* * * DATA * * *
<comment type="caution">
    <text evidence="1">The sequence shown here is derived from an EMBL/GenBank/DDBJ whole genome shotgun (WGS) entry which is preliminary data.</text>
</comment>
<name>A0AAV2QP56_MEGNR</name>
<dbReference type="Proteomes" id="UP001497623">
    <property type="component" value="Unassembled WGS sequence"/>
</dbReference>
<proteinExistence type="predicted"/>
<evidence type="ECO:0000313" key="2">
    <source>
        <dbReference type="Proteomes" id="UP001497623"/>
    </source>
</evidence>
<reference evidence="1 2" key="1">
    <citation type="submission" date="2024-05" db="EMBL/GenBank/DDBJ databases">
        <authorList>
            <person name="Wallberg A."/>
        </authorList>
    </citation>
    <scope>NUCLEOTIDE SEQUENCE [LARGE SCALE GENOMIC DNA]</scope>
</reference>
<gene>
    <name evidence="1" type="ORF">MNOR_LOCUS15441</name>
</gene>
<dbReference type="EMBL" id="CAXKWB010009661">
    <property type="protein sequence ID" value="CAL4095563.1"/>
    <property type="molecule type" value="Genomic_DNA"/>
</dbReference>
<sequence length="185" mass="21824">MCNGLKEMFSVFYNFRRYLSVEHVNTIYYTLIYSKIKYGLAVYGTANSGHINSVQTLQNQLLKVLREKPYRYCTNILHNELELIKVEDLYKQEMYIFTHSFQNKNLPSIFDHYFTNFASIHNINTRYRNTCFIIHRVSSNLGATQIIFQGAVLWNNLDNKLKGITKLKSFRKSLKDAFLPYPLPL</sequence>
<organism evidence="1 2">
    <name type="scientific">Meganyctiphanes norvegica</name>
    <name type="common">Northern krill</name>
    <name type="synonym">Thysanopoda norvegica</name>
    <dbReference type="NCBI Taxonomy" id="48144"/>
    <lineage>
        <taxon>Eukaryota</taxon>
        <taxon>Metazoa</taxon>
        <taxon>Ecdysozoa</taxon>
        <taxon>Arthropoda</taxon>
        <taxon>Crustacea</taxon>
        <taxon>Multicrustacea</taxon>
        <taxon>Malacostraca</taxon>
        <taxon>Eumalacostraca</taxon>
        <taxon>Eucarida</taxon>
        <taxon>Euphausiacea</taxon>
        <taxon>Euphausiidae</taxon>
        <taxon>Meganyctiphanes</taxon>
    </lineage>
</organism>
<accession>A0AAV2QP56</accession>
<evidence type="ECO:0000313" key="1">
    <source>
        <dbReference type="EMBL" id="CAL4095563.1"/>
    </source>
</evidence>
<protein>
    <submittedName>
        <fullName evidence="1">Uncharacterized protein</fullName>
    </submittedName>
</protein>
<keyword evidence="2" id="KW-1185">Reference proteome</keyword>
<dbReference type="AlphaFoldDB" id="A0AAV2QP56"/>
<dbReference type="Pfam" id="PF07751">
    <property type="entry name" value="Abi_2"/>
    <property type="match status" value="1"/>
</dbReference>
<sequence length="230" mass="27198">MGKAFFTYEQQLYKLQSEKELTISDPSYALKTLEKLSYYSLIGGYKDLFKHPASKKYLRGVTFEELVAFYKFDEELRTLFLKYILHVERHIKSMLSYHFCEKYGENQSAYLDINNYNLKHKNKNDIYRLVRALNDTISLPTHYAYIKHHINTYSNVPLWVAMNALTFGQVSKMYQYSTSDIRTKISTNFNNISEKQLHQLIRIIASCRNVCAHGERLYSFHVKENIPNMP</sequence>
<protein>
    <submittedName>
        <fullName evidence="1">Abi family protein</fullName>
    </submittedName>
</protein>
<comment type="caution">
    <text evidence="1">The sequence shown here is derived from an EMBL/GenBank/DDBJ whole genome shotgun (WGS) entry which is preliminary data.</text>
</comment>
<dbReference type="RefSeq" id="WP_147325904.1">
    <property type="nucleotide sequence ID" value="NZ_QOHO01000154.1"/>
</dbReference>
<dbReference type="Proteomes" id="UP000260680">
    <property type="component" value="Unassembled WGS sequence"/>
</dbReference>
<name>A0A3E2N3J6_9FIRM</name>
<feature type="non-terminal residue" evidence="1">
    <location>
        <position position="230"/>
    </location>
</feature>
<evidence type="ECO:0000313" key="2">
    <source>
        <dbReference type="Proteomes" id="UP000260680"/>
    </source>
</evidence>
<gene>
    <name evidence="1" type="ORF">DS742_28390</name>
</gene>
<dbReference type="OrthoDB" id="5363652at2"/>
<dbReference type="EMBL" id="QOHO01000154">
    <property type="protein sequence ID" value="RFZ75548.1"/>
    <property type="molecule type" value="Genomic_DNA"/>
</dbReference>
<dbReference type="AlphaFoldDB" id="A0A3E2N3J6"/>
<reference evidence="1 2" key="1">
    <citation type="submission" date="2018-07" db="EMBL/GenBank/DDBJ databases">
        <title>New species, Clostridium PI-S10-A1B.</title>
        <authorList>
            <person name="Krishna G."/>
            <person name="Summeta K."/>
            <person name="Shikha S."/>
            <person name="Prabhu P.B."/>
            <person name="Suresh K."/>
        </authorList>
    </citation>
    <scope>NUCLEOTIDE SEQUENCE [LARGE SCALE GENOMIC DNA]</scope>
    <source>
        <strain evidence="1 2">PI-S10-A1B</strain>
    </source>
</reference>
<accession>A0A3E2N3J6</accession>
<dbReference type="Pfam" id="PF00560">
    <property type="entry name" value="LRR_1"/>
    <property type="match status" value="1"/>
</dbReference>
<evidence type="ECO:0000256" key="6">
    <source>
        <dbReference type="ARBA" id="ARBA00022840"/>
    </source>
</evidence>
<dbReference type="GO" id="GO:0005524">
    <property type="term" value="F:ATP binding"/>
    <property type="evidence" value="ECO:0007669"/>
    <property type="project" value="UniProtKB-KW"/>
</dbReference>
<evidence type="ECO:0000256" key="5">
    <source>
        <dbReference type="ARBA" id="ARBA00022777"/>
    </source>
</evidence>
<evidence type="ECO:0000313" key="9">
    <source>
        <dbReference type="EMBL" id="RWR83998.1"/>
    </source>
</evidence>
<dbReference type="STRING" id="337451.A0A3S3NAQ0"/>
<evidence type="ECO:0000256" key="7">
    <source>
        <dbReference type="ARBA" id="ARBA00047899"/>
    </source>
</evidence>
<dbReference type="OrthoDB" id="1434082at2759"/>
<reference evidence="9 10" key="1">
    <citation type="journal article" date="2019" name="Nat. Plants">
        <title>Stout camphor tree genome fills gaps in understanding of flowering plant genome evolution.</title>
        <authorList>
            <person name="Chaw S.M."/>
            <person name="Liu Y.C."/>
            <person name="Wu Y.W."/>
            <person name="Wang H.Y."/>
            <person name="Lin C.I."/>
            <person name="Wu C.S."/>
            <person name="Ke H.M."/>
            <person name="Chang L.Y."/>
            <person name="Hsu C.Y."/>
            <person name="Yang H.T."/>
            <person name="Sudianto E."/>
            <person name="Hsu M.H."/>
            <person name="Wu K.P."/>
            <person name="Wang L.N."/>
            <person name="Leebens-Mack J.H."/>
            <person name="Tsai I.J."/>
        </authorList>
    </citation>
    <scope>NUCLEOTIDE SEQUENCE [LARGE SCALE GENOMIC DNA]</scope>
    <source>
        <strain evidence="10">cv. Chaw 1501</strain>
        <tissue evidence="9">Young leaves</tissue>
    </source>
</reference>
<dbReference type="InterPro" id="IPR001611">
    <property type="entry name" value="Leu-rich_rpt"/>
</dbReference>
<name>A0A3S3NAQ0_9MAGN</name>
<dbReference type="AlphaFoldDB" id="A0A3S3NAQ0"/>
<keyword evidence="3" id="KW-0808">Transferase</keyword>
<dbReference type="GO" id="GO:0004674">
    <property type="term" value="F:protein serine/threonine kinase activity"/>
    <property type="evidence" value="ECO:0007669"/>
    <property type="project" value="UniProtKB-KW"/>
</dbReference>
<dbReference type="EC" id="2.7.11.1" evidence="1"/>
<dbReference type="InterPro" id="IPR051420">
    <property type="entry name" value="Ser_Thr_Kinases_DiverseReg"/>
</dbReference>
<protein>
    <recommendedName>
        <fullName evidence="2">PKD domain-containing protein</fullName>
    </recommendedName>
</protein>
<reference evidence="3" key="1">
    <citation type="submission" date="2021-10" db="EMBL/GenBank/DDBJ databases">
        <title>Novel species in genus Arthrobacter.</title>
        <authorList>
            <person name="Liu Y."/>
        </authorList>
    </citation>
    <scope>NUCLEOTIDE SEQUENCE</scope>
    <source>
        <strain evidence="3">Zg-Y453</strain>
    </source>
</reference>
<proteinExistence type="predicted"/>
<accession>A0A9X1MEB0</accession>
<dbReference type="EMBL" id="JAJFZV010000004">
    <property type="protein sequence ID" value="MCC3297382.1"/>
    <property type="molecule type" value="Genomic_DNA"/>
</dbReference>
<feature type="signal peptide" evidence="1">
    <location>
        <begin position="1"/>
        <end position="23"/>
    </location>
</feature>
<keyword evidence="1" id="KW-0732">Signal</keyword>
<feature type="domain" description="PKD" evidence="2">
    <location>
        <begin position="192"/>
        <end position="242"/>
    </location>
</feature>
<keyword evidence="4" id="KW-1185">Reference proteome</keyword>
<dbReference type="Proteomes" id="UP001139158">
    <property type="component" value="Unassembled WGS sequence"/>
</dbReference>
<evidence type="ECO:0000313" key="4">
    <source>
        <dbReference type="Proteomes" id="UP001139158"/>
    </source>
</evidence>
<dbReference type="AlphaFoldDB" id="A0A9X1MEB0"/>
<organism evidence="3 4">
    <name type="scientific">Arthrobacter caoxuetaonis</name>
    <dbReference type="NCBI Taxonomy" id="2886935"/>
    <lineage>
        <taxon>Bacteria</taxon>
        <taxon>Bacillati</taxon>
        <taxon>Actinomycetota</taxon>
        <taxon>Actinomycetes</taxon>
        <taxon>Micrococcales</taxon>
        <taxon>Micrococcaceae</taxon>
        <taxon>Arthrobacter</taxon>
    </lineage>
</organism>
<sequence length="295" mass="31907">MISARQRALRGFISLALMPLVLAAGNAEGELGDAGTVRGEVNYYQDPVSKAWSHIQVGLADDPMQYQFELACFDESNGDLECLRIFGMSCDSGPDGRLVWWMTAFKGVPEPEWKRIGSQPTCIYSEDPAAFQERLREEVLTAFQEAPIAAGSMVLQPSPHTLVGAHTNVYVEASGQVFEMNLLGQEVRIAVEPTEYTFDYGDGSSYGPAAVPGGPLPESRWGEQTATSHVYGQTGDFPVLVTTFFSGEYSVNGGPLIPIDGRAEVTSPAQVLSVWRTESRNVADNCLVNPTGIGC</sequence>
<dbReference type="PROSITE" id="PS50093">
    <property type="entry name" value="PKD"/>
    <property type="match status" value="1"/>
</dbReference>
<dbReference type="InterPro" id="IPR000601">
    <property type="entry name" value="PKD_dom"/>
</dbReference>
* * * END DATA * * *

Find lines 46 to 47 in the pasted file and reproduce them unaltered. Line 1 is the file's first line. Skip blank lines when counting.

        <taxon>Euphausiidae</taxon>
        <taxon>Meganyctiphanes</taxon>